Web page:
In conversation with Tessa Harrison, King’s College London

Tessa Harrison is the Director of Students and Education at King’s College London. Ahead of speaking during Module 2 of Leadership Matters in November, we asked Tessa about her leadership style, being resilient, and the impact having a coach has had for her.

Tessa has spent almost 30 years in the higher education sector. She was previously the Chair of the Association of University Administrators (AUA) and spent 6 years prior to this on its board, as well as 2 years on the board of the Leadership Foundation.

Her focus is on students and improving their experience, and she has been bringing a new perspective to her work since her son became a student in October 2016.

What’s important to you as a leader?

I think for me what’s most important is absolute clarity. Clarity about my own narrative, what I am trying to achieve for my organisation and why I am trying to achieve it.

I’ve learnt over the years that having a very strong personal narrative is really fundamental and I wish I had learnt it earlier. I have found that having a strong purpose is making things easier in terms of having the conversations I need to have, and providing inspiration and guidance for my team in what can be choppy times in the sector.

I also think appointing and being motivated by the very best people is essential.

How would you describe your leadership style?

I don’t think I can label it. I think my leadership style is about coaching, recognising that people you work with are talented and that everyone comes to work to do the best job they can.  My job is to create the environment where they can be the best they can be. My leadership style is to be very open, honest, and to be a good giver of feedback. I also like receiving feedback, and have learnt over the years that having honest, reflective conversations is the best way to create a trusting workspace and to drive high performance.

What comes naturally to you as a leader? And what do you feel you have to work on?

Openness, honesty, humility and a good sense of humour come naturally to me.

What I’m working on is the challenge that when you get to a senior level that you need to recognise you are not the expert anymore. I often have days when I ask myself “what have I contributed to moving the organisation forward or moving my directorate forward?” I think making that transition from your day job being about doing things to your day job being about being a leader and enabling other people to do things can be a really hard transition to make and I think it is one we don’t pay enough attention to.  I try to work on that every day.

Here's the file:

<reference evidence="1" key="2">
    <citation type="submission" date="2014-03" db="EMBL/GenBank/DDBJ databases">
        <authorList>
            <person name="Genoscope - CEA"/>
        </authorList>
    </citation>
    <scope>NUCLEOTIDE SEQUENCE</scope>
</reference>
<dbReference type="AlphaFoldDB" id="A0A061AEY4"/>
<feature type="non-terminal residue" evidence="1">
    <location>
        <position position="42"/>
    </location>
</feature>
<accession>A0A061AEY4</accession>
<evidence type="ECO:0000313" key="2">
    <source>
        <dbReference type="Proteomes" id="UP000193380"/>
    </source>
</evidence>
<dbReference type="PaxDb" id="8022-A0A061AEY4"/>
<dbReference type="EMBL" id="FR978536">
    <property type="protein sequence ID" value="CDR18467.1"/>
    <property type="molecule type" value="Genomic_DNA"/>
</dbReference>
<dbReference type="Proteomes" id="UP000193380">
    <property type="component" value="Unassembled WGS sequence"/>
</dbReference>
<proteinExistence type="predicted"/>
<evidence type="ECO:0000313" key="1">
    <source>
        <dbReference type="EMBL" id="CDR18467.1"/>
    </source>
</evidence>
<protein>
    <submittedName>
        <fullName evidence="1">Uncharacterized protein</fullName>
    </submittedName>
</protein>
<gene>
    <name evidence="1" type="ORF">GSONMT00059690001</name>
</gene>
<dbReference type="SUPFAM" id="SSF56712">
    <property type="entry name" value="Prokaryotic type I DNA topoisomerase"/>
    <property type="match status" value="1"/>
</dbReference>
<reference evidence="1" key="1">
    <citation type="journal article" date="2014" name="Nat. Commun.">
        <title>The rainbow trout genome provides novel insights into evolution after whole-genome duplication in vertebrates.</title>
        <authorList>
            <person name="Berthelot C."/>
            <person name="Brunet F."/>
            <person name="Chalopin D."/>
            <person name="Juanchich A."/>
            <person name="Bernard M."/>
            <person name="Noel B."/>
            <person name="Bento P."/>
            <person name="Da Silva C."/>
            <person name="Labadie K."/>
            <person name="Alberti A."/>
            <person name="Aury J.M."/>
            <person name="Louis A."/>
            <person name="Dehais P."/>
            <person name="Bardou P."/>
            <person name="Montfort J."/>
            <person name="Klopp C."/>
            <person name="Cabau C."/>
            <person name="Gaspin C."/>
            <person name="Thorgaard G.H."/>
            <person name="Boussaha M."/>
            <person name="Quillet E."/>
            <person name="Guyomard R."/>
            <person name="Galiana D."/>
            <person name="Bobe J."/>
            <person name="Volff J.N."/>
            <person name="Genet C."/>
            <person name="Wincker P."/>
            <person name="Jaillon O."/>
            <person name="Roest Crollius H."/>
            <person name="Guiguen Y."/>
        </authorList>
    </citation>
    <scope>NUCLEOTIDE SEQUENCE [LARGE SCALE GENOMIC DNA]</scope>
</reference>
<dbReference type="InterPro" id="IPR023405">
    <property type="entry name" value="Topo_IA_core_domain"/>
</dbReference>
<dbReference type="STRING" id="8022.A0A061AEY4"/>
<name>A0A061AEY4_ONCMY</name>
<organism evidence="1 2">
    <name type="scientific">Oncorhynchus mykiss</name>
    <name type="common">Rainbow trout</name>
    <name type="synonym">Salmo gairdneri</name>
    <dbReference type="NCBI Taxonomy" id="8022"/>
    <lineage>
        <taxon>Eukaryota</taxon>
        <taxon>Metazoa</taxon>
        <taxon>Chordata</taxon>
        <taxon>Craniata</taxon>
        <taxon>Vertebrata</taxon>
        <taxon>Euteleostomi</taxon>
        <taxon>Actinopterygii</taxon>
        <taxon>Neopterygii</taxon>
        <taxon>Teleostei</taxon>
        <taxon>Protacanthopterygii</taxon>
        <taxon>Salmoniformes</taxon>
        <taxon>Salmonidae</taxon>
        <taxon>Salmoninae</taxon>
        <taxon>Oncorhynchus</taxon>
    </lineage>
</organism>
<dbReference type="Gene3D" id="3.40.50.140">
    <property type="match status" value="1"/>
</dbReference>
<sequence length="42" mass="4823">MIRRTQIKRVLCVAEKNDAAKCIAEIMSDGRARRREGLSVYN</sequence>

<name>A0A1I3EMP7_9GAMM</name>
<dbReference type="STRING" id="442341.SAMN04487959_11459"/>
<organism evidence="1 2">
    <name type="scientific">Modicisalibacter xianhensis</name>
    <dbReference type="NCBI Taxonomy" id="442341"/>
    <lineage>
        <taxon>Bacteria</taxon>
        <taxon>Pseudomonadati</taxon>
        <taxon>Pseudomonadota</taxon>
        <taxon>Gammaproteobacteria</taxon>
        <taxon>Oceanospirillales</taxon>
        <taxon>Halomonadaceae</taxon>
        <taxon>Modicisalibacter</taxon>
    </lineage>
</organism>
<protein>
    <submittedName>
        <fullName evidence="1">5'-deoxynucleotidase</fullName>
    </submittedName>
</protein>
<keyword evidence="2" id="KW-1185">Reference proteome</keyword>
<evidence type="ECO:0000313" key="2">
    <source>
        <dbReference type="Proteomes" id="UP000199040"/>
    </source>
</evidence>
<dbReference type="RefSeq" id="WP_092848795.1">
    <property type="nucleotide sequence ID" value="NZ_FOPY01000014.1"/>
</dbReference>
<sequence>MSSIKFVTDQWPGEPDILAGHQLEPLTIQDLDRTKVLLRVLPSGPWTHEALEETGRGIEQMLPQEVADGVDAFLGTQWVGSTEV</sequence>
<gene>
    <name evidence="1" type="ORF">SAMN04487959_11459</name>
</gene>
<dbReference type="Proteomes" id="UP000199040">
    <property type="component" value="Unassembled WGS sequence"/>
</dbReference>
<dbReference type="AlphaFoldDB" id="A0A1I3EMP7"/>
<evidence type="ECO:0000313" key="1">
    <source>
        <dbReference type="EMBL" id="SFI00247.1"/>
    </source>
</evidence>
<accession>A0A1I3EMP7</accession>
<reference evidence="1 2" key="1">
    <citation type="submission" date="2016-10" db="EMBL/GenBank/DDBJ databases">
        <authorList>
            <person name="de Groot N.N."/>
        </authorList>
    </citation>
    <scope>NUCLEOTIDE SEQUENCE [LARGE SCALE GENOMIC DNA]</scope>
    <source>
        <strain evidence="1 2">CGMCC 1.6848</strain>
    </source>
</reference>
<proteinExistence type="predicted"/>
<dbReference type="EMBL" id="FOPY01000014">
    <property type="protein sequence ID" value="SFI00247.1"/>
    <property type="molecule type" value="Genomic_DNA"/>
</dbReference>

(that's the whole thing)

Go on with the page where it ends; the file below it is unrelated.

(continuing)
To tackle this leadership challenge, I have my own coach who helps me articulate the moments when I am getting in the way of others. My coach provides a safe space where I can explore what I am doing and what I think I need to be doing differently. I also try and encourage the people who report to me to be very honest with me when I am not getting it right. You will frequently hear me say to my leadership team, “I need your help with this”. I hope that this approach also helps those I work with on their journey from subject specialist to senior leadership positions to also be open and honest.

At the start of your career what were the biggest barriers to progression you were faced with and what advice would you give to someone aspiring to a leadership role facing similar barriers?

I have always been quite ambitious, not in a naked ambitious way but more internally focussed. I recognised very early on that I had to move institutions in order to progress and I have done that 5 times. I was very fortunate that my family situation made that possible, and I know that it’s not always possible for others.

The advice I would give someone aspiring to a leadership role is to get yourself a coach. Find a coach who is trained in preparing you for senior leadership and to support you through the transitions you make throughout your leadership career.  A coach can also help you define and refine the personal narrative I mentioned above.

How did you find a coach, and how would you recommend others do the same?

The coach I had was made available to me by the organisation I was about to leave. I then took the opportunity when I first started at King’s College London to train to be a coach and we’re in the process of trying to imbed a coaching culture here so that there is an internal register available for staff. But there are numerous ways of procuring a coach externally, via professional bodies like AUA for example.

Managers also need to recognise that their staff getting a coach does not mean they are not getting what they need from you as a manager- it’s a very different relationship. It’s transformational having that person with you and I strongly advise anyone on a leadership journey to get one.